Merriam-Webster’s Word of the Day for June 25, 2020 is:
omnipotent • ahm-NIP-uh-tunt • adjective
1 often capitalized Omnipotent : having absolute power over all : almighty
2 : having virtually unlimited authority or influence
3 obsolete : being notoriously without moderation : arrant
“To the omnipotent leader, rules and norms are meant for everyone but them.” — Merete Wedell-Wedellsborg, The Harvard Business Review, 12 Apr. 2019
“This isn’t the Jean-Luc [Picard] who went toe-to-toe with omnipotent beings, Klingons, Romulans, and the Borg. This is a man with no ship, no crew…, no purpose.” — Alan Sepinwall, Rolling Stone, 23 Jan. 2020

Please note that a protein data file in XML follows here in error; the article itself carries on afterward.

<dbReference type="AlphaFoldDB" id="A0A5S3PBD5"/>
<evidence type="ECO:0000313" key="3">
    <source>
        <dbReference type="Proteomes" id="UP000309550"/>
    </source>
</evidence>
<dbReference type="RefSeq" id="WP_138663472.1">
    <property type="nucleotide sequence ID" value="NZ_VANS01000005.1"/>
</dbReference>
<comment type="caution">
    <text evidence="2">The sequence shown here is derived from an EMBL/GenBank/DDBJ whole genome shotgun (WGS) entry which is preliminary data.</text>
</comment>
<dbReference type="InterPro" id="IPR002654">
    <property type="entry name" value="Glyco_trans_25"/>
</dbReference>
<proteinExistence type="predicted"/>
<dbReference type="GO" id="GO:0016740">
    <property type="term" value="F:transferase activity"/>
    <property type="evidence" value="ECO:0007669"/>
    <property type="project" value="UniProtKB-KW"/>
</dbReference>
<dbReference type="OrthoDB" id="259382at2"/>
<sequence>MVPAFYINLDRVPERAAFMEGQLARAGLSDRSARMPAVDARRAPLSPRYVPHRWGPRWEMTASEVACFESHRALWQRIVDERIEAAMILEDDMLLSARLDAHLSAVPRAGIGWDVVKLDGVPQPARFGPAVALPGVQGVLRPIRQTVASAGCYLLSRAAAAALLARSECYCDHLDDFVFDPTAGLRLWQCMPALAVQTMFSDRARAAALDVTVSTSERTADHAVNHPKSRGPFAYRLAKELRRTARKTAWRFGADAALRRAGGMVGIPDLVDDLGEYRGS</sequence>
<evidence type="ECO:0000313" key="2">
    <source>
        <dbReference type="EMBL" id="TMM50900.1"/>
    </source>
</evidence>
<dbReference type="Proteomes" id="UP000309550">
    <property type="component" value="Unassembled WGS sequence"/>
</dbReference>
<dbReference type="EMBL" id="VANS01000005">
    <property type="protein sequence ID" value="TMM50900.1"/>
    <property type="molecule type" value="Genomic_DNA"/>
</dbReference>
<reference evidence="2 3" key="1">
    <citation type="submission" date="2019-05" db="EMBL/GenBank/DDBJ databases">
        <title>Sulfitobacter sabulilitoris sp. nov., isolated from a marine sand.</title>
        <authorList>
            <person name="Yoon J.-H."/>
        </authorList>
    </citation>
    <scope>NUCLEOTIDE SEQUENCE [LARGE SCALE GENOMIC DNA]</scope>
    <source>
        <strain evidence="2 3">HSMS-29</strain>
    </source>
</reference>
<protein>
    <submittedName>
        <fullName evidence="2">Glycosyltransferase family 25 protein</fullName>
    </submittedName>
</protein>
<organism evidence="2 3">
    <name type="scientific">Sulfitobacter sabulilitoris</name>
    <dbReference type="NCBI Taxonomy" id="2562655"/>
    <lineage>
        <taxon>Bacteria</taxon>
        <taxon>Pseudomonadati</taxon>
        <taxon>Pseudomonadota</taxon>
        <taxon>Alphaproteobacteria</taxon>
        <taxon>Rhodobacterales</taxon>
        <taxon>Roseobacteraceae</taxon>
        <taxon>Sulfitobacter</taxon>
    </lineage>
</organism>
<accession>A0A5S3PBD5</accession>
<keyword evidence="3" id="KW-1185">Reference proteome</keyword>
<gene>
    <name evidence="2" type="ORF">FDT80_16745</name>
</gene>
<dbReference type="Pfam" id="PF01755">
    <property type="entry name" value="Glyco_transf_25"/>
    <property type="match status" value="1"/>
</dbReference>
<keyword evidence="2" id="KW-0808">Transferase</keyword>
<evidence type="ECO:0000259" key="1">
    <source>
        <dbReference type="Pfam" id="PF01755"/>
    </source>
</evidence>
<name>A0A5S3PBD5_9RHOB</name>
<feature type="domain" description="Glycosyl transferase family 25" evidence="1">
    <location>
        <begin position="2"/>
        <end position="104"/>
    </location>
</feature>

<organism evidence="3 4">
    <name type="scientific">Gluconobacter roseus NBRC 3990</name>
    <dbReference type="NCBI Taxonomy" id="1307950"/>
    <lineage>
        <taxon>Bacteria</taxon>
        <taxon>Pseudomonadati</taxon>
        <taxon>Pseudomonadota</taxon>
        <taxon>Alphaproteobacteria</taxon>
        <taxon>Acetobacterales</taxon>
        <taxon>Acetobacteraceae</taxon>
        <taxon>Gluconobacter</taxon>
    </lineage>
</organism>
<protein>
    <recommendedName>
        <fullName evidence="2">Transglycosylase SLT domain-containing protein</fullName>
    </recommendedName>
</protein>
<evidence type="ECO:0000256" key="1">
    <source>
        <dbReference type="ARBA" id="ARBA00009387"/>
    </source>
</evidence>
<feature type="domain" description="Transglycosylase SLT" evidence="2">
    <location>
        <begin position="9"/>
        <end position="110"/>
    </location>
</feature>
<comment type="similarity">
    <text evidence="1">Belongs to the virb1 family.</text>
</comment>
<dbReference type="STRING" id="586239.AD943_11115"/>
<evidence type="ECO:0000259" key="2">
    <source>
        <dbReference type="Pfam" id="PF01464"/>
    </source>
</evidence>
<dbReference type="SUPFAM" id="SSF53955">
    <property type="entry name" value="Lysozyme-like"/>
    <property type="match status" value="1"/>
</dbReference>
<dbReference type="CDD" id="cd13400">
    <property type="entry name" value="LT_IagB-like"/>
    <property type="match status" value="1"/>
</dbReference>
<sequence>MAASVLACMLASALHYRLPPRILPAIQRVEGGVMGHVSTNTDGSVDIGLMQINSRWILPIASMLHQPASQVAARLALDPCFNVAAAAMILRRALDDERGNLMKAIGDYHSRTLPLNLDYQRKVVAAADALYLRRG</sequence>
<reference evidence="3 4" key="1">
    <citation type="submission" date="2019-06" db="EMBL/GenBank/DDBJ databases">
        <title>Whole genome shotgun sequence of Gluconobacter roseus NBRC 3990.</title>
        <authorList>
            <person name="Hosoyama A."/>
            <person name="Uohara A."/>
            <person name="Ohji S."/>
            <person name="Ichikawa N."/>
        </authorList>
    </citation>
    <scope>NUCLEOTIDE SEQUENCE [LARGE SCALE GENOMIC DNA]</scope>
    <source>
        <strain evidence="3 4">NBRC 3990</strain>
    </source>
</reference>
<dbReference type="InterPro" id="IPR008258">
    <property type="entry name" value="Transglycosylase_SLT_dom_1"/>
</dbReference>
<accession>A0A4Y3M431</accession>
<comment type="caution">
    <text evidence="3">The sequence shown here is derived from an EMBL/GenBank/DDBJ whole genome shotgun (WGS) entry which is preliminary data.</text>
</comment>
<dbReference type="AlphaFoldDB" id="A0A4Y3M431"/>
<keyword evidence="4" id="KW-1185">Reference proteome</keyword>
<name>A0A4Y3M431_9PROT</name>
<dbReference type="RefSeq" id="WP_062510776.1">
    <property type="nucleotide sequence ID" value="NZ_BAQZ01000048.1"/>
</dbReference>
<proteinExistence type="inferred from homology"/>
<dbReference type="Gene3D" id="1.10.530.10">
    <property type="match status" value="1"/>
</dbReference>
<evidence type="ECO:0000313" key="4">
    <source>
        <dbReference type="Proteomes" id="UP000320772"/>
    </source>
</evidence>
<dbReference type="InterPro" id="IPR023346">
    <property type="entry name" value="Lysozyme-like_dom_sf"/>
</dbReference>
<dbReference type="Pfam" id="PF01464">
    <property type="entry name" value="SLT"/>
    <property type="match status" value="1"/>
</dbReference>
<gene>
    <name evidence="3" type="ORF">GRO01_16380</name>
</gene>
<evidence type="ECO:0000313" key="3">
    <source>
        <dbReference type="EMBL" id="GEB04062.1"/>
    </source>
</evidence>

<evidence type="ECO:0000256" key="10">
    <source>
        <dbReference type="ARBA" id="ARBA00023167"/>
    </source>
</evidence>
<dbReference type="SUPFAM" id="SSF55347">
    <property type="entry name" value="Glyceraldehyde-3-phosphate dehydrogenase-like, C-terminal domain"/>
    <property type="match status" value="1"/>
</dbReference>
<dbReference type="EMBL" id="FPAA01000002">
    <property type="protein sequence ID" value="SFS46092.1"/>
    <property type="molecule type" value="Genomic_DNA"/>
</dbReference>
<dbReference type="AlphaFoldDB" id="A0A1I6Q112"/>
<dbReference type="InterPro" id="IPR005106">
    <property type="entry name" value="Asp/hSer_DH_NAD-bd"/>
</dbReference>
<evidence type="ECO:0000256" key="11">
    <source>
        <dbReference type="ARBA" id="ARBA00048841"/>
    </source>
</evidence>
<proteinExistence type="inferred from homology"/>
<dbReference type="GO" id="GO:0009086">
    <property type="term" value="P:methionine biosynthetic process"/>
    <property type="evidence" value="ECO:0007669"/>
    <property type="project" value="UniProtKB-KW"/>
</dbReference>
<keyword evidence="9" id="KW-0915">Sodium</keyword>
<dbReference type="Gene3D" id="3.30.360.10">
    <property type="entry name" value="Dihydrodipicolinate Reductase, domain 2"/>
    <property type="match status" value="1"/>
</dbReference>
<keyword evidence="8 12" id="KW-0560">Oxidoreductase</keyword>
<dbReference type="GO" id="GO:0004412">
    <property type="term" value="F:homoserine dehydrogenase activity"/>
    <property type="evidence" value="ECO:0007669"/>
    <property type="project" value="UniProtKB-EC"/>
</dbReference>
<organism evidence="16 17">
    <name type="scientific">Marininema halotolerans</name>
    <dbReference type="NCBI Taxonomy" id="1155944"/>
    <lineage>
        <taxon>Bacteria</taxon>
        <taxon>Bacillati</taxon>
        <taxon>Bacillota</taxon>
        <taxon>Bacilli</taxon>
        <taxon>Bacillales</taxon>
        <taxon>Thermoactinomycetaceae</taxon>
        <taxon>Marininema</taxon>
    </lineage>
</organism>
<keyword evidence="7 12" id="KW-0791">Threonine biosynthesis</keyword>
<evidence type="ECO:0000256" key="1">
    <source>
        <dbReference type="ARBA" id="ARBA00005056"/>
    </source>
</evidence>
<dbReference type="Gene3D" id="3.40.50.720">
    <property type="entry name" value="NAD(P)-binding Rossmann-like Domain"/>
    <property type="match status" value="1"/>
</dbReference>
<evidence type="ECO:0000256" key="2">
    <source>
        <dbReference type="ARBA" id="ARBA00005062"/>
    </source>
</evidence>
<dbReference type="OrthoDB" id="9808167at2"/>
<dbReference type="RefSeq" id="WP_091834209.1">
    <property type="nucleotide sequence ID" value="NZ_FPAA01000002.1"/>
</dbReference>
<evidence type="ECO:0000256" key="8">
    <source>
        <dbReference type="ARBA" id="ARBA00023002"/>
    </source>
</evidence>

Did you know?
The word omnipotent made its way into English through Anglo-French, but it ultimately derives from the Latin prefix omni-, meaning “all,” and the word potens, meaning “potent.” The omni- prefix has also given us similar words such as omniscient (meaning “all-knowing”) and omnivorous (describing one that eats both plants and animals). Although omnipotent is most often used in general contexts to mean “having virtually unlimited authority or influence” (as in “an omnipotent warlord”), its original applications in English referred specifically to the power held by an almighty God. The word has been used as an English adjective since the 14th century, and since the 16th century it has also been used as a noun referring to one who is omnipotent.